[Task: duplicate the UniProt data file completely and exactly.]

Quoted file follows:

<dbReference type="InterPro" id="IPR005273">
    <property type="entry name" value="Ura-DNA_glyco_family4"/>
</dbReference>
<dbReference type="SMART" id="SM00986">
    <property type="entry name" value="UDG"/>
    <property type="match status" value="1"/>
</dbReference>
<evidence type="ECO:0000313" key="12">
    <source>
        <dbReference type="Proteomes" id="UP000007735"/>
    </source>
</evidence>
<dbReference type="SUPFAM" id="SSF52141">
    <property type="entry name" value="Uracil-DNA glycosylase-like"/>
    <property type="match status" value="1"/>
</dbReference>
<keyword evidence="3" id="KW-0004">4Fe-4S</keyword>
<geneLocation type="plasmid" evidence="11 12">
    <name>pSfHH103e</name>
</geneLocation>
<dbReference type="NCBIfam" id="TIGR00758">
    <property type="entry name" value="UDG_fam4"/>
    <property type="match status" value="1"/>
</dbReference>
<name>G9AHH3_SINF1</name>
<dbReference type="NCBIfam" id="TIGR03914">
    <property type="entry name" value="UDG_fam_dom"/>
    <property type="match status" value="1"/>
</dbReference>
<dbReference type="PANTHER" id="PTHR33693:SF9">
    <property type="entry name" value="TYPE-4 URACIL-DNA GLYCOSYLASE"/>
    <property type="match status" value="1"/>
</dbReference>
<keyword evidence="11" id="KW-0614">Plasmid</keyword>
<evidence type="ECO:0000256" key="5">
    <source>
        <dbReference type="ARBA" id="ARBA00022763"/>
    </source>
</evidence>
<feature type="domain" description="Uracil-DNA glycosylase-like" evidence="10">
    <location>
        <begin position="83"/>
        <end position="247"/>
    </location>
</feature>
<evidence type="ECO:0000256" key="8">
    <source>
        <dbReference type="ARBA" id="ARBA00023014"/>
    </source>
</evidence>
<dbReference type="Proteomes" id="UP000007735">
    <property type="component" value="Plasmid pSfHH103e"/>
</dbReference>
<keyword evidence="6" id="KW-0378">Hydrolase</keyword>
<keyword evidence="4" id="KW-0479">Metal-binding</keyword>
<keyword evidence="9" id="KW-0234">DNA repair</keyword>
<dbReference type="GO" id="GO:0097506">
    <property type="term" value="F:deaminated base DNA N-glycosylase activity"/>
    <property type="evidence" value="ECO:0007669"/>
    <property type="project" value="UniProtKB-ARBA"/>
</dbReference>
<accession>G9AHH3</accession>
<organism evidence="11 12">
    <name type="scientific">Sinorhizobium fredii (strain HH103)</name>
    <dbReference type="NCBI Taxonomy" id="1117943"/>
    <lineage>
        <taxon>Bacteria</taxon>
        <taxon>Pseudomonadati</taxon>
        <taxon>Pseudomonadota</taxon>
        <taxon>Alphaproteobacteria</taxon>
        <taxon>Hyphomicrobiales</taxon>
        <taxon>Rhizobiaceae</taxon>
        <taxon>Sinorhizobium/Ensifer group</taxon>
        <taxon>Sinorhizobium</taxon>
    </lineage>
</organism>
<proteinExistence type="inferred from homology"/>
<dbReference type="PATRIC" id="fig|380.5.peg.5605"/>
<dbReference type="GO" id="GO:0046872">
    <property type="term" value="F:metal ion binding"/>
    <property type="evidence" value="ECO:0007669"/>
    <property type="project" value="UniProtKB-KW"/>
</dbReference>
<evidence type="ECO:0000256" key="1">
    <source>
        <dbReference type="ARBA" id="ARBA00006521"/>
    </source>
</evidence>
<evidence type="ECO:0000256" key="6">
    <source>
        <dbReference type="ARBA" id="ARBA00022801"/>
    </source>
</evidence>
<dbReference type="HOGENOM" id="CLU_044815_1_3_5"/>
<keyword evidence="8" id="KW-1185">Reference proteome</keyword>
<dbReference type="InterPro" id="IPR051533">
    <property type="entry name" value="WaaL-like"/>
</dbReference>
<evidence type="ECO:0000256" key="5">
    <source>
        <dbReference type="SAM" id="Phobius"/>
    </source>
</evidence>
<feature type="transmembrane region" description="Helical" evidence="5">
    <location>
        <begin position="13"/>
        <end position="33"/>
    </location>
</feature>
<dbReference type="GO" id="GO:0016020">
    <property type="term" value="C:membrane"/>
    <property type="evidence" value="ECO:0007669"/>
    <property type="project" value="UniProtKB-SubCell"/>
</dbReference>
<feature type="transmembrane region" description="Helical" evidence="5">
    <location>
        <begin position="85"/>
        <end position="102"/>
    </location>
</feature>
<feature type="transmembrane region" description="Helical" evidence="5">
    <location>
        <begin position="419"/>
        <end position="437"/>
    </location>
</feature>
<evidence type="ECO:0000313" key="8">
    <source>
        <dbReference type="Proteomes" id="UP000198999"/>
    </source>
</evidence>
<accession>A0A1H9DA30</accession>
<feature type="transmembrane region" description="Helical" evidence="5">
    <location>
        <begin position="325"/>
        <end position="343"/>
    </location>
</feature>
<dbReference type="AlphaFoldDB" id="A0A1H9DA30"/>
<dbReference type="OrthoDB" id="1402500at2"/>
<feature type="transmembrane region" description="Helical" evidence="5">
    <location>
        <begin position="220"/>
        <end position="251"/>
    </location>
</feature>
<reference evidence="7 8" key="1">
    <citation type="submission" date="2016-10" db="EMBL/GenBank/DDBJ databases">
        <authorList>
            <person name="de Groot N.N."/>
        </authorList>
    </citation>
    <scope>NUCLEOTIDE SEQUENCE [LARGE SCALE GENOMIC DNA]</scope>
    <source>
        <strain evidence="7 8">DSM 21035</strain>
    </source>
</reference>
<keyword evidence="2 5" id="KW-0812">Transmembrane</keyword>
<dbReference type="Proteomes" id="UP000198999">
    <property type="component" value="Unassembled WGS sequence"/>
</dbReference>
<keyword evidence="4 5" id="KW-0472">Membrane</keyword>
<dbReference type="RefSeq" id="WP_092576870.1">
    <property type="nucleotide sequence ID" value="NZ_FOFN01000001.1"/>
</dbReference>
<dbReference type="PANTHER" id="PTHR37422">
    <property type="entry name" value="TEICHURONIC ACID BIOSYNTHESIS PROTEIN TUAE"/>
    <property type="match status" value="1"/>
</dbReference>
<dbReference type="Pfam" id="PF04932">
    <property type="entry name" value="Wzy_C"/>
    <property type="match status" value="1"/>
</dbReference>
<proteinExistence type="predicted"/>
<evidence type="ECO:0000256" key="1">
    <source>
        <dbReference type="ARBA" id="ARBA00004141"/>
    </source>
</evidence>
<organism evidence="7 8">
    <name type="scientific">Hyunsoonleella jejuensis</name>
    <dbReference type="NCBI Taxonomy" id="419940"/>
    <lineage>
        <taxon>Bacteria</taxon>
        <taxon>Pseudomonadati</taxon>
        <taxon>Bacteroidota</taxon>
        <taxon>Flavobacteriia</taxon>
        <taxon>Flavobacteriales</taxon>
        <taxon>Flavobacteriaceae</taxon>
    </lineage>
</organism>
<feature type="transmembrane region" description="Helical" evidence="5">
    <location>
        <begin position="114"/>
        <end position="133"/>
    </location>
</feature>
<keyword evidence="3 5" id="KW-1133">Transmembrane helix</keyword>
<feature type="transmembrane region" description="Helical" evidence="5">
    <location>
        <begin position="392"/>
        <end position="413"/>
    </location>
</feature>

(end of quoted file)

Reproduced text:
<dbReference type="InterPro" id="IPR005273">
    <property type="entry name" value="Ura-DNA_glyco_family4"/>
</dbReference>
<dbReference type="SMART" id="SM00986">
    <property type="entry name" value="UDG"/>
    <property type="match status" value="1"/>
</dbReference>
<evidence type="ECO:0000313" key="12">
    <source>
        <dbReference type="Proteomes" id="UP000007735"/>
    </source>
</evidence>
<dbReference type="SUPFAM" id="SSF52141">
    <property type="entry name" value="Uracil-DNA glycosylase-like"/>
    <property type="match status" value="1"/>
</dbReference>
<keyword evidence="3" id="KW-0004">4Fe-4S</keyword>
<geneLocation type="plasmid" evidence="11 12">
    <name>pSfHH103e</name>
</geneLocation>
<dbReference type="NCBIfam" id="TIGR00758">
    <property type="entry name" value="UDG_fam4"/>
    <property type="match status" value="1"/>
</dbReference>
<name>G9AHH3_SINF1</name>
<dbReference type="NCBIfam" id="TIGR03914">
    <property type="entry name" value="UDG_fam_dom"/>
    <property type="match status" value="1"/>
</dbReference>
<dbReference type="PANTHER" id="PTHR33693:SF9">
    <property type="entry name" value="TYPE-4 URACIL-DNA GLYCOSYLASE"/>
    <property type="match status" value="1"/>
</dbReference>
<keyword evidence="11" id="KW-0614">Plasmid</keyword>
<evidence type="ECO:0000256" key="5">
    <source>
        <dbReference type="ARBA" id="ARBA00022763"/>
    </source>
</evidence>
<feature type="domain" description="Uracil-DNA glycosylase-like" evidence="10">
    <location>
        <begin position="83"/>
        <end position="247"/>
    </location>
</feature>
<evidence type="ECO:0000256" key="8">
    <source>
        <dbReference type="ARBA" id="ARBA00023014"/>
    </source>
</evidence>
<dbReference type="Proteomes" id="UP000007735">
    <property type="component" value="Plasmid pSfHH103e"/>
</dbReference>
<keyword evidence="6" id="KW-0378">Hydrolase</keyword>
<keyword evidence="4" id="KW-0479">Metal-binding</keyword>
<keyword evidence="9" id="KW-0234">DNA repair</keyword>
<dbReference type="GO" id="GO:0097506">
    <property type="term" value="F:deaminated base DNA N-glycosylase activity"/>
    <property type="evidence" value="ECO:0007669"/>
    <property type="project" value="UniProtKB-ARBA"/>
</dbReference>
<accession>G9AHH3</accession>
<organism evidence="11 12">
    <name type="scientific">Sinorhizobium fredii (strain HH103)</name>
    <dbReference type="NCBI Taxonomy" id="1117943"/>
    <lineage>
        <taxon>Bacteria</taxon>
        <taxon>Pseudomonadati</taxon>
        <taxon>Pseudomonadota</taxon>
        <taxon>Alphaproteobacteria</taxon>
        <taxon>Hyphomicrobiales</taxon>
        <taxon>Rhizobiaceae</taxon>
        <taxon>Sinorhizobium/Ensifer group</taxon>
        <taxon>Sinorhizobium</taxon>
    </lineage>
</organism>
<proteinExistence type="inferred from homology"/>
<dbReference type="PATRIC" id="fig|380.5.peg.5605"/>
<dbReference type="GO" id="GO:0046872">
    <property type="term" value="F:metal ion binding"/>
    <property type="evidence" value="ECO:0007669"/>
    <property type="project" value="UniProtKB-KW"/>
</dbReference>
<evidence type="ECO:0000256" key="1">
    <source>
        <dbReference type="ARBA" id="ARBA00006521"/>
    </source>
</evidence>
<evidence type="ECO:0000256" key="6">
    <source>
        <dbReference type="ARBA" id="ARBA00022801"/>
    </source>
</evidence>
<dbReference type="HOGENOM" id="CLU_044815_1_3_5"/>
<keyword evidence="8" id="KW-1185">Reference proteome</keyword>
<dbReference type="InterPro" id="IPR051533">
    <property type="entry name" value="WaaL-like"/>
</dbReference>
<evidence type="ECO:0000256" key="5">
    <source>
        <dbReference type="SAM" id="Phobius"/>
    </source>
</evidence>
<feature type="transmembrane region" description="Helical" evidence="5">
    <location>
        <begin position="13"/>
        <end position="33"/>
    </location>
</feature>
<dbReference type="GO" id="GO:0016020">
    <property type="term" value="C:membrane"/>
    <property type="evidence" value="ECO:0007669"/>
    <property type="project" value="UniProtKB-SubCell"/>
</dbReference>
<feature type="transmembrane region" description="Helical" evidence="5">
    <location>
        <begin position="85"/>
        <end position="102"/>
    </location>
</feature>
<feature type="transmembrane region" description="Helical" evidence="5">
    <location>
        <begin position="419"/>
        <end position="437"/>
    </location>
</feature>
<evidence type="ECO:0000313" key="8">
    <source>
        <dbReference type="Proteomes" id="UP000198999"/>
    </source>
</evidence>
<accession>A0A1H9DA30</accession>
<feature type="transmembrane region" description="Helical" evidence="5">
    <location>
        <begin position="325"/>
        <end position="343"/>
    </location>
</feature>
<dbReference type="AlphaFoldDB" id="A0A1H9DA30"/>
<dbReference type="OrthoDB" id="1402500at2"/>
<feature type="transmembrane region" description="Helical" evidence="5">
    <location>
        <begin position="220"/>
        <end position="251"/>
    </location>
</feature>
<reference evidence="7 8" key="1">
    <citation type="submission" date="2016-10" db="EMBL/GenBank/DDBJ databases">
        <authorList>
            <person name="de Groot N.N."/>
        </authorList>
    </citation>
    <scope>NUCLEOTIDE SEQUENCE [LARGE SCALE GENOMIC DNA]</scope>
    <source>
        <strain evidence="7 8">DSM 21035</strain>
    </source>
</reference>
<keyword evidence="2 5" id="KW-0812">Transmembrane</keyword>
<dbReference type="Proteomes" id="UP000198999">
    <property type="component" value="Unassembled WGS sequence"/>
</dbReference>
<keyword evidence="4 5" id="KW-0472">Membrane</keyword>
<dbReference type="RefSeq" id="WP_092576870.1">
    <property type="nucleotide sequence ID" value="NZ_FOFN01000001.1"/>
</dbReference>
<dbReference type="PANTHER" id="PTHR37422">
    <property type="entry name" value="TEICHURONIC ACID BIOSYNTHESIS PROTEIN TUAE"/>
    <property type="match status" value="1"/>
</dbReference>
<dbReference type="Pfam" id="PF04932">
    <property type="entry name" value="Wzy_C"/>
    <property type="match status" value="1"/>
</dbReference>
<proteinExistence type="predicted"/>
<evidence type="ECO:0000256" key="1">
    <source>
        <dbReference type="ARBA" id="ARBA00004141"/>
    </source>
</evidence>
<organism evidence="7 8">
    <name type="scientific">Hyunsoonleella jejuensis</name>
    <dbReference type="NCBI Taxonomy" id="419940"/>
    <lineage>
        <taxon>Bacteria</taxon>
        <taxon>Pseudomonadati</taxon>
        <taxon>Bacteroidota</taxon>
        <taxon>Flavobacteriia</taxon>
        <taxon>Flavobacteriales</taxon>
        <taxon>Flavobacteriaceae</taxon>
    </lineage>
</organism>
<feature type="transmembrane region" description="Helical" evidence="5">
    <location>
        <begin position="114"/>
        <end position="133"/>
    </location>
</feature>
<keyword evidence="3 5" id="KW-1133">Transmembrane helix</keyword>
<feature type="transmembrane region" description="Helical" evidence="5">
    <location>
        <begin position="392"/>
        <end position="413"/>
    </location>
</feature>